Ultimately, it turns out, it's not just emerging-market consumers who look for these kinds of products. A number of firms have found that their frugal products have appeal in Western markets, as well, creating a pipeline of reverse innovations. GE's low-cost, compact ultrasound machine; Renault's Logan automobile; Haier's appliances--all have been welcomed in Western markets, and not just by poorer consumers. The slow recovery from the financial crisis, increasing concern about sustainability, and--in some cases, at least--growing frustration with overly complicated, hard-to-use high-tech products have driven middle-class consumers to consider the simpler, more efficient, and more robust products resulting from frugal innovation.
Ultimately, by remaking the customer experience, frugal innovation may produce truly disruptive products, in Clayton Christensen's sense, that upend markets and reconfigure value chains--not just in emerging markets but across the globe.
G. N. Bajpai and James Euchner. 2011. Innovation in emerging markets: An interview with G. N. Bajpai. Research-Technology Management 54(4): 12-16.
Chang-Chieh Hang, Jin Chen, and Annapoomima M. Subramian. 2010. Developing disruptive products for emerging economies: Lessons from Asian cases. Research-Technology Management 53(4): 21-26.
C. K. Prahalad. 2006. The Fortune at the Bottom of the Pyramid: Eradicating Poverty through Profits. Upper Saddle River, NJ: Pearson Education.
Navi Radjou and Jim Euchner. 2016. The principles of frugal innovation: An interview with Navi Radjou. Research-Technology Management 59(4): 13-20.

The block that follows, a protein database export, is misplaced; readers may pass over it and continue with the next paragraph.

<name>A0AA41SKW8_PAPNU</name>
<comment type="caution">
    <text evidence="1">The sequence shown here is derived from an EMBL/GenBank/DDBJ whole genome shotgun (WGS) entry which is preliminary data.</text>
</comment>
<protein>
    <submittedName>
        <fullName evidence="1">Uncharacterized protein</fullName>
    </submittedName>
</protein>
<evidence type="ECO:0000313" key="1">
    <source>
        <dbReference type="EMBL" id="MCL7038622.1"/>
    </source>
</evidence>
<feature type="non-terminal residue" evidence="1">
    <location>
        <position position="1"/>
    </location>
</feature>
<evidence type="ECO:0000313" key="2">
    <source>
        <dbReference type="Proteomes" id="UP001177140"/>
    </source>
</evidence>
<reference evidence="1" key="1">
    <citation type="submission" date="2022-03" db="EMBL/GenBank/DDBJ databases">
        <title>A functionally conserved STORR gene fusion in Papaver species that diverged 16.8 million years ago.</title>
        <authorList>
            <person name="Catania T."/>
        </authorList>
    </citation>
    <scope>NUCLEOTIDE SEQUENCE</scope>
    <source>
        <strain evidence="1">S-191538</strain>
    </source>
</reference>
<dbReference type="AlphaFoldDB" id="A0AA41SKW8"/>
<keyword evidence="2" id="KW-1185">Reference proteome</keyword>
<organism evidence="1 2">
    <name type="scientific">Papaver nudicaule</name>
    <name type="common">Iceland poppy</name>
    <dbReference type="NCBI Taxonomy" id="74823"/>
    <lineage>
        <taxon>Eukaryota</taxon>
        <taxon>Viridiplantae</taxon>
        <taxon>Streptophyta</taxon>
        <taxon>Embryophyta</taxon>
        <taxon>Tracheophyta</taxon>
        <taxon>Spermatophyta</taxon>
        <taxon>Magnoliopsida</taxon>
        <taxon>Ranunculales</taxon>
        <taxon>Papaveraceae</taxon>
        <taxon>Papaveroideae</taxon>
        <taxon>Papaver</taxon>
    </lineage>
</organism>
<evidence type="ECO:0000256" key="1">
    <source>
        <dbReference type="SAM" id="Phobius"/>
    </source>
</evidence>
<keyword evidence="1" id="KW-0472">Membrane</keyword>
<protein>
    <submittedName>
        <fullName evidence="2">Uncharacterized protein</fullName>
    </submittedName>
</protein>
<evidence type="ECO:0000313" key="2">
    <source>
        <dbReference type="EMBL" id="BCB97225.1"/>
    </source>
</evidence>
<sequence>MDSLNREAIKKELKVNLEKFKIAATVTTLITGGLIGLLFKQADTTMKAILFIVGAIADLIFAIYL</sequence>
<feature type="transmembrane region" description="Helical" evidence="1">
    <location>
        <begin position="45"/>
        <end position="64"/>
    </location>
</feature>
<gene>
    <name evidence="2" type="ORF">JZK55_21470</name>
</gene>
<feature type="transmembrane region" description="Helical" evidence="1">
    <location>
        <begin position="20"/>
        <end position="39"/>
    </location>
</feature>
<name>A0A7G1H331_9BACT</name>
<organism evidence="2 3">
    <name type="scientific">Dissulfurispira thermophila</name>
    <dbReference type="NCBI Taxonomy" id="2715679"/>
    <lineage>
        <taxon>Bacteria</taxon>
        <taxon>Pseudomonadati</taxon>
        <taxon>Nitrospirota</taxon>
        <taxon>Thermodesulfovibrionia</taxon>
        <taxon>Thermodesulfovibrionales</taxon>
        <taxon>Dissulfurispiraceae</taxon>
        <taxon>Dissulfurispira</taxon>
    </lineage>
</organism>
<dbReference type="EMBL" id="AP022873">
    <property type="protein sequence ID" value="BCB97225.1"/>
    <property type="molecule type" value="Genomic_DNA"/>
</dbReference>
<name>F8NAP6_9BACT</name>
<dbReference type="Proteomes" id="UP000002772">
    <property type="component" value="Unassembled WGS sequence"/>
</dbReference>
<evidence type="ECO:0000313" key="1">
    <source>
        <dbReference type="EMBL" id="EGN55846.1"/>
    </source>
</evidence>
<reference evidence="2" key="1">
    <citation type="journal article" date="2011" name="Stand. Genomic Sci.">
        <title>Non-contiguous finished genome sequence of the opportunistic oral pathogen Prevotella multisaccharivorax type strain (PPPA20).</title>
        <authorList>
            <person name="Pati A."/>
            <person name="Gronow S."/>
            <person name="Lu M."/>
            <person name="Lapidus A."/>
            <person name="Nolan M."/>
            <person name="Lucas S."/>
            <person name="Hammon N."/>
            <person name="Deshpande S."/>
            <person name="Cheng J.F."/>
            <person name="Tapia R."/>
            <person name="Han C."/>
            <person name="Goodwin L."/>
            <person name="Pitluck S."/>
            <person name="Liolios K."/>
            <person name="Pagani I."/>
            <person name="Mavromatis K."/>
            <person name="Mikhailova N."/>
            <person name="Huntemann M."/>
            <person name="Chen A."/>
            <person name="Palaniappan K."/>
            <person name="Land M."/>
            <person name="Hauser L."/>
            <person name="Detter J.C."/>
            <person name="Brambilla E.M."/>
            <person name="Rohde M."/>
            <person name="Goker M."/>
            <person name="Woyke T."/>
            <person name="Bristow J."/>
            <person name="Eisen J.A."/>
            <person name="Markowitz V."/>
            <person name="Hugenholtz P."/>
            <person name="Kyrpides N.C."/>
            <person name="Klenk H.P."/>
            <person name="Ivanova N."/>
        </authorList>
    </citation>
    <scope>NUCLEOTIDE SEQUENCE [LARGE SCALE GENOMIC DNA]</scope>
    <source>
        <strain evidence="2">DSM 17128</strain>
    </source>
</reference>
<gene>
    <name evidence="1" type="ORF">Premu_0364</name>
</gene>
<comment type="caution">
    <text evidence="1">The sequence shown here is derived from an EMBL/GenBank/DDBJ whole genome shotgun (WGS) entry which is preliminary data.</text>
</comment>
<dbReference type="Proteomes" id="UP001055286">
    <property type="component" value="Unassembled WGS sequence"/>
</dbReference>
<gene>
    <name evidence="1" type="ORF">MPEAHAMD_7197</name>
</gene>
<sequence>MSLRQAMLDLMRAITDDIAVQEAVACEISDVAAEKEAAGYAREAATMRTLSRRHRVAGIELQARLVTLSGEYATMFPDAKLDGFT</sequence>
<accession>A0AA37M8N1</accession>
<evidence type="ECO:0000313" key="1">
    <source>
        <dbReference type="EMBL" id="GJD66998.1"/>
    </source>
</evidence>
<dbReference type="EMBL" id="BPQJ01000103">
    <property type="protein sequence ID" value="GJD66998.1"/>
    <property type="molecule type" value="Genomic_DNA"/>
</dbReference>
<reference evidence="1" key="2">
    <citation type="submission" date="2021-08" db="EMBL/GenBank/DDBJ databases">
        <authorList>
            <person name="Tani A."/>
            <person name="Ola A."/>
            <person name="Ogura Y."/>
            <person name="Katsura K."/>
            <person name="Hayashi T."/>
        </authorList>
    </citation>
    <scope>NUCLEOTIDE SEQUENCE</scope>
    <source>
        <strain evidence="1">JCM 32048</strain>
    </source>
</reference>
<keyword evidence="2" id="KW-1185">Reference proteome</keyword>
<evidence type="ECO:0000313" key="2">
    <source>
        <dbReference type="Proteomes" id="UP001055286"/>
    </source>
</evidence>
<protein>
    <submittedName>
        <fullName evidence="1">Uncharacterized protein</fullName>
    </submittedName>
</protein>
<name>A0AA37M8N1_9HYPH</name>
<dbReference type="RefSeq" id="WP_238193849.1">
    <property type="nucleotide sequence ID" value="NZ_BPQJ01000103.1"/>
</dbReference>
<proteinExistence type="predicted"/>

Navi Radjou and Jaideep Prabhu. 2012. Jugaad Innovation: A Frugal and Flexible Approach to Innovation for the 21st Century. New York: Random Business.
Navi Radjou and Jaideep Prabhu. 2015. Frugal Innovation: How to Do Better with Less. Philadelphia, PA: Public Affairs Books.
Marco Zeschky, Bastian Widenmayer, and Oliver Gassman. 2011. Frugal innovation in emerging markets. Research-Technology Management 24(4): 38-45.
Jamie Anderson and Costas Markides. 2007. Strategic innovation at the base of the pyramid. MIT Sloan Management Review, Fall (October 1). http://sloanreview.mit. edu/article/strategic-innovation-at-the-base-of-the-pyramid/
Navi Radjou and Jaideep Prabhu. 2013. Frugal innovation: A new business paradigm. INSEAD Knowledge, January 10. http://knowledge.insead.edu/ innovation/frugal-innovation-a-new-business-paradigm-2375
DNA. 2015. Raghuram Rajan slams Indian culture of "jugaad." DNA: Daily News & Analysis, September 18. http://www.dnaindia.com/money/report-raghuramrajan-slams-indian-culture-of-jugaad-2126296
Abhijnan Rej. 2013. Jugged: Frugal innovation or hacking the Indian way? Wired Innovation Insights, October 23. http://insights.wired.com/profiles/blogs/ jugaad-hacking-indian-way-1
Erik Simanis. 2012. Reality check at the bottom of the pyramid. Harvard Business Review 90(6): 120-125. https://hbr.org/2012/06/reality-check-at-the-bottom-ofthe-pyramid
Timo Wehrauch and Cornelius Herstatt. 2016. What is frugal innovation? Three defining criteria. Journal of Frugal Innovation 2(1). https://jfrugal.springeropen. com/articles/10.1186/s40669-016-0005-y
Trevor Williams. 2014. Is frugal innovation hampering India's growrth? Global Atlanta, February 18. http://www.globalatlanta.com/is-frugal-innovationhampering-indias-growth/
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|Author:||Gobble, MaryAnne M.|
|Date:||May 1, 2017|